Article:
> such
> people in the US, but they aren't - "barebacking" is considered an
> acceptable practice in many circles, especially among those who feel
> immune from AIDS because they assume they are sufficiently segregated
> from it.
> …
> Judging from your report, another social movement, which currently
> exists, that could be brought much more on board is the ANC itself.
> This historic movement led the struggle to overthrow apartheid, but in
> a way, its work has only begun. Getting the big political movements
> and governments of SA and in every country on board is clearly
> essential.
> Mary:
> the problem with the ANC at the moment is that they are facing a lot
> of
> internal battles and re-positioning which detracts from developing
> good
> policy. Having a new minister of health as I mentioned in my earlier
> post makes a big difference, but she may only be there until April
> next
> year – not a lot of time to change government policy.
> Steve:
> As for the possibility and potential for a women's movement in SA,
> I do
> hold high hopes. Women in SA and Africa in my mind can develop the
> power to change a great deal of things, including reversing many of
> worse effects of the global AIDS crisis, but such power will take
> time
> and changing conditions to harness, especially in a place like SA,
> where economic capital in many regions is weak and the labor force is
> consequently highly underdeveloped and in extreme conditions of
> poverty. In contrast, the deep entry of women into the workforces of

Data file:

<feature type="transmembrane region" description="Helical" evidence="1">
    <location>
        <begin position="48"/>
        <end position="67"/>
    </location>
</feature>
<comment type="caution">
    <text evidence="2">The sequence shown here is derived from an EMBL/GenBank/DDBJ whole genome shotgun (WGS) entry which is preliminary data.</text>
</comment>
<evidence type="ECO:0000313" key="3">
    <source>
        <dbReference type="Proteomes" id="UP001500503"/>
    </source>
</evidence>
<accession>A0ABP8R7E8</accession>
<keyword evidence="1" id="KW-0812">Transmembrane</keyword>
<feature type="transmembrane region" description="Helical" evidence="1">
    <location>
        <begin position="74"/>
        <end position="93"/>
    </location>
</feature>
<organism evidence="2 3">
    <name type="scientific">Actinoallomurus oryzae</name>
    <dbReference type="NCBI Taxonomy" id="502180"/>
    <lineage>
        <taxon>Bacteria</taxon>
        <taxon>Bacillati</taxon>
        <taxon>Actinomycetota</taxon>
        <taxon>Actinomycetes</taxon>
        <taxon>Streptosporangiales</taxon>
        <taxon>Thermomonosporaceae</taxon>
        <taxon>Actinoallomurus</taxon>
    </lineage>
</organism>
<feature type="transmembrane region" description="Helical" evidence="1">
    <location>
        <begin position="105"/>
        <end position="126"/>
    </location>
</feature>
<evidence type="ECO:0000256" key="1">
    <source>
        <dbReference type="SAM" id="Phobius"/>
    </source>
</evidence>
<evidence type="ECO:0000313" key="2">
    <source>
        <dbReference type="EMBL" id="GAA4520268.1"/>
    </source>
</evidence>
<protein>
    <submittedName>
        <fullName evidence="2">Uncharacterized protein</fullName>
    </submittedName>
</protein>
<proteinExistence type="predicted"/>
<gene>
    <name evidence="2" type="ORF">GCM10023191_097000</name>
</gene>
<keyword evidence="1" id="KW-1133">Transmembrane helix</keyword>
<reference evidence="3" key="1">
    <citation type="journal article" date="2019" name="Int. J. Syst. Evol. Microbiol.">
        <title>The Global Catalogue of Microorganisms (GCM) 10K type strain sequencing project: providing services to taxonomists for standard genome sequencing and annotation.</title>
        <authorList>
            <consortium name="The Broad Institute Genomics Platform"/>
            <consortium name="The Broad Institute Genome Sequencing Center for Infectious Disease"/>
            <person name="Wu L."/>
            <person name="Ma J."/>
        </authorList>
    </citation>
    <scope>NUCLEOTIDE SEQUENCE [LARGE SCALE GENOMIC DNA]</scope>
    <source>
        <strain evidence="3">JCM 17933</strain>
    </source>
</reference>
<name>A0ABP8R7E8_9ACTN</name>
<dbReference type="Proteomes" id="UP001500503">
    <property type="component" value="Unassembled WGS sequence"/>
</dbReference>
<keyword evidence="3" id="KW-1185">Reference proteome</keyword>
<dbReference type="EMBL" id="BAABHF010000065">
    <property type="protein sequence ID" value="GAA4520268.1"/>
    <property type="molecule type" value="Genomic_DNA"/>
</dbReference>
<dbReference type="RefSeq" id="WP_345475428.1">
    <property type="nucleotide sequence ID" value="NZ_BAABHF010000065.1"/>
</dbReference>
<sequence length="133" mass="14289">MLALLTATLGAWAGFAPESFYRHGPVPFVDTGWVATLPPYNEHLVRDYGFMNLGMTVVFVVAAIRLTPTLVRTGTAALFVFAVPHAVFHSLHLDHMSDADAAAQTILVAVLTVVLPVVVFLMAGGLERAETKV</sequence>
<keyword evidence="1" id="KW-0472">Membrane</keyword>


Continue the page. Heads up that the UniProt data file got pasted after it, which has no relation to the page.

> the US and Europe, and the growth of post- WWII technologies for
> semi-mechanizing domestic work, speeding up shopping and meal
> preparation, and so forth, have combined, mostly in the advanced
> capitalist countries, to create underlying conditions and social
> opportunities for women to demand their full rights in ways never
> before seen in history.
> The women of Africa and throughout the world, in my opinion, will join
> forces on these fundamental issues, issues that are fundamental for
> all
> working people - but not overnight, and not all at once, and not in
> the
> same way or for the same reasons, and will do so in unique ways from
> region to region, culture to culture, and individual to individual.
> Sisterhood truly is powerful, and I think the world has so far only
> gotten a taste of it. When the women of Africa rise, the world will
> rock.
> Mary: the expression in SA would be Viva Amakhosikazi, Viva! (Long
> live
> women, long live) and Amandla ngawethu (power to the people!!!). Yes
> Steve, I really hope that something happens, and maybe it will
> ‘naturally’ as people get more and more fed up. But, the desperation
> is extreme ito poverty, death and illness. I am peripherally
> involved in
> an NGO that is building capacity for people to run their own SAveings
> and Credit Groups (outside of the formal banking system) and this
> might
> have an effect on social capital. There is also a drive to train
> children in financial literacy as many of them have to manage
> household
> budgets with ill or absent adults. These are important movements,
> and if
> they can grow and be sustained, this might have an indirect effect on
> people’s power and capacity to mediate their own risk of infection.
> And thank you for your comments and inputs. It’s a huge issue, not one
> any one person can handle or solve on their own and there are many
> in SA
> who are working quite actively in the field to resolve some of the
> issues. Thank you for your comments and inputs, it really has been
> useful to discuss these issues in this forum – to have them aired, but
> also to discuss possibilities.
> And to Andy, thank you also for linking me to various people and for